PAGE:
Let’s try looking at all the non-mainstream-superhero stuff first this week, and then the DC and Marvel offerings:
Kirkman’s new monthly comic series got a nice writeup in Tuesday’s USA Today; that’s what originating a number-one cable hit like The Walking Dead will do for you. It’s an Exorcist riff, about a guy who dealt with demonic possession as a kid (him? His mother? Much later, his wife? It’s only the first issue, so the backstory isn’t clear yet), and now, a damaged adult, reluctantly helps others with similar problems. Kirkman’s skill at crafting sturdy plot structures and characters serves him well here, although it’s familiar ground (early John Constantine Hellblazer books, or even early-’70s Marvel horror characters like Son of Satan or Gabriel, Devil Hunter, mined similar territory), and Azaceta proves a perfect partner, with creepy, shadowy art that delivers a couple of good, cinematic, Paranormal Activity-like scares. I’m a little bugged by the editorial, where Kirkman opines as how, unlike Walking Dead, which could obviously never happen, this exorcism/demon stuff is real, man — but then, I remember Doug Moench writing almost the same editorial along with the first or second Gabriel, Devil Hunter story, too, so maybe it comes with the job; in any event, I think a lot of the first-time readers of this book will come back for a second helping, and it will become at least an Invincible-level success.
The title makes it sound like Powell is saying goodbye to this character (and it’s been a long time between issues, so maybe so…), but if this is the last Goon, it’s a good sampling of the book’s parodic, EC-ish charms; Jack Davis does the cover (an impressive drawing by someone who’s going to be 90 years old this year), and his easy connection with the material emphasizes just how much of an influence he and the others in Bill Gaines’s stable have been on Powell. The story itself doesn’t burn any bridges or wrap anything up — it’s a typical yarn about the boys befriending a sailor on leave and helping him look for his friend through an epic evening of bar-hopping; among other things, they run into the three EC horror hosts — but it’s a reminder of much hard-edged, high-octane fun this book has been for a long time now.
This is pages 21-40 of a serialized graphic novel, not a true comic series (there’s no attempt to explain what’s going on; if you didn’t read the first issue you’re just out of luck), but it’s a decent sf concept: huge, miles-high technological/organic poles plopped down all over the Earth ten years ago, an invasion by some alien culture, and have sat there inscrutably ever since. Ellis continues to explore the society and personalities around some of these “trees” — in Somalia, in Sicily and near the Arctic Circle — and Howard’s graceful art reminds me a little of the twin Brazilian brothers, Fabio Moon and Gabriel Ba; for only $2.99, this is a good deal — as long as you’ve read that first issue too.
This comic about a late-’80s school for juvenile assassins ends its first arc, as the kids complete a Hunter S. Thompson-ish trip to Las Vegas, but with more actual bullets and blood. The junior-killers-school concept, which sounds so cartoony as a one-sentence summary, works surprisingly well in practice, somehow creating sympathy for Remender’s damaged protagonist while showcasing Craig’s knack for well-composed small-panel layouts and caricature; Lee Loughridge’s moody coloring completes a very stylish, professional-looking package, and an effective introductory story.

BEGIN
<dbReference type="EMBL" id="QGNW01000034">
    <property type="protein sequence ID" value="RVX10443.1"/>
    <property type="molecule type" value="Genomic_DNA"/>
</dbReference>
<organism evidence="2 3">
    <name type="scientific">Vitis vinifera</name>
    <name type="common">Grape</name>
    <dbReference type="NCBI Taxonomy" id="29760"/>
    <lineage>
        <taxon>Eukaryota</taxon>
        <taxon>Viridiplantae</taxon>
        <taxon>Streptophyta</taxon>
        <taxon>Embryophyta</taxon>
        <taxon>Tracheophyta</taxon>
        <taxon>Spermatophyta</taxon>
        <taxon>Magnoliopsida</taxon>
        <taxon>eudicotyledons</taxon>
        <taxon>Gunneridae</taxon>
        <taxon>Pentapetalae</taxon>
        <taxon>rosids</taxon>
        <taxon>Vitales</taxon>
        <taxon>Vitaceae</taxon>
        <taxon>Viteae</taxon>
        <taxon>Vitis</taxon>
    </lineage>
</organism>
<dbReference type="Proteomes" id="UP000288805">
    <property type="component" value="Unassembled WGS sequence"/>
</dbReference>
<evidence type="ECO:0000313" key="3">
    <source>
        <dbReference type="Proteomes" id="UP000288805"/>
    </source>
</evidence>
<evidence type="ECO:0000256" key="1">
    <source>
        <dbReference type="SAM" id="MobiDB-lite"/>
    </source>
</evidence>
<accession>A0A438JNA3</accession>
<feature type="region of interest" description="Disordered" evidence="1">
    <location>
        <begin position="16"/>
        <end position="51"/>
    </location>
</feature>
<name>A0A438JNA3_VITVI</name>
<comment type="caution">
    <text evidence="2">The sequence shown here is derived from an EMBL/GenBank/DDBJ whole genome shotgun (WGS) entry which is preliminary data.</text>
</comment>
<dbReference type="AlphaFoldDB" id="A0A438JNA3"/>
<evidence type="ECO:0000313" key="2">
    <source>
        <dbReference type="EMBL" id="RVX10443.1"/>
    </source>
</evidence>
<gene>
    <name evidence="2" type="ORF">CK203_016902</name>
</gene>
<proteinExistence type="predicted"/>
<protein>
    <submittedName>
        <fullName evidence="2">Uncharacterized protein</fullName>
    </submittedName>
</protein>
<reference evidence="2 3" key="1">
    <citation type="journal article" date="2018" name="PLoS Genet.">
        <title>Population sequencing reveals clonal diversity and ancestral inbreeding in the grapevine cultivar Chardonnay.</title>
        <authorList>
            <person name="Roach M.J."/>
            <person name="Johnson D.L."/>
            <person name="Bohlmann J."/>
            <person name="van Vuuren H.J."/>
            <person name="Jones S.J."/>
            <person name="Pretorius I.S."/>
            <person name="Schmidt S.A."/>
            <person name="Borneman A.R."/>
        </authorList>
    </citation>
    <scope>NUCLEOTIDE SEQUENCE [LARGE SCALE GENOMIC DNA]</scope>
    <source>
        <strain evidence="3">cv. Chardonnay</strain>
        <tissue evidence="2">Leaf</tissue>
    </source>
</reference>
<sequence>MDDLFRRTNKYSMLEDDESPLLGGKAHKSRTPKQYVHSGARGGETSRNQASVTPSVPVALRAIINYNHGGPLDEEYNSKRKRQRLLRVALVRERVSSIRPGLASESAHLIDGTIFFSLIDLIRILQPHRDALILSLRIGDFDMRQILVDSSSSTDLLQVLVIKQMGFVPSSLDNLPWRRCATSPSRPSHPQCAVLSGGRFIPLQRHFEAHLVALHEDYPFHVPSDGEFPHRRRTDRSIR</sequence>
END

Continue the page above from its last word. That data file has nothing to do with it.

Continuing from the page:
This is another Boom adaptation of a Cartoon Network show; between Adventure Time, Regular Show and others, they’r cornering the market on younger-reader books, and good for them: that group has been underserved for a long time. It’s a typical modern kids’ cartoon, in that the situations are standard school/home plots (here, the struggle to seem cool to your classmates), but dialed up to eleven, with all the characters various anthropomorphic animals, fruits or other objects instead. It’s fine for what it is, and if you know any pre-teens, get them this; hook ’em on comics while they’re young.
Saga #20 — Writer: Brian K. Vaughan; Art: Fiona Staples
Stray Bullets: Killers #4 — Writer/Artist: David Lapham
Mind Mgmt #23 — Writer/Artist: Matt Kindt
These are all indy books I’ve already talked about in previous reviews, and only have brief comments on now — although I’m still buying and enjoying them; they’re all good comics. Saga continues its tale of star-crossed lovers; they’re trying to settle down and blend in, while finding out that the trials of domestic life — raising a young child, trying to earn enough money to get by, etc. — might be harder than the space-fugitive parts. It’s an extremely popular book, and for good reason: Vaughan and Staples are both at the tops of their games here. Similarly, Stray Bullets:Killers is evidence that Lapham hasn’t lost any steps in 20 years, and in fact has only gotten better: each issue is a carefully-built, stand-alone story, but also a jigsaw-puzzle piece of a sprawling, much larger tale that spans decades, and follows its huge cast through different stages of their hardscrabble, guns-and-drugs-filled suburban lives. Get it; it’s very good. Rachel Rising is Terry Moore’s horror book, about, among other things, witchcraft, demonic possession, and the nature of evil; right now, it’s in-between arcs, with the characters still cleaning up from the first major story, and laying the groundwork for the next. Even in a relatively quiet episode like this, Moore manages at least a couple of good chills per issue, and both the art and character work are always excellent. Finally, Mind Mgmt continues to be itself: a paranoid, imaginative and deeply weird spy story. Only in comics could a single creator, with just art paper, a pen and some pastel coloring, craft a compelling, unique tale like this, and be able to get it out to an appreciative audience for over two years.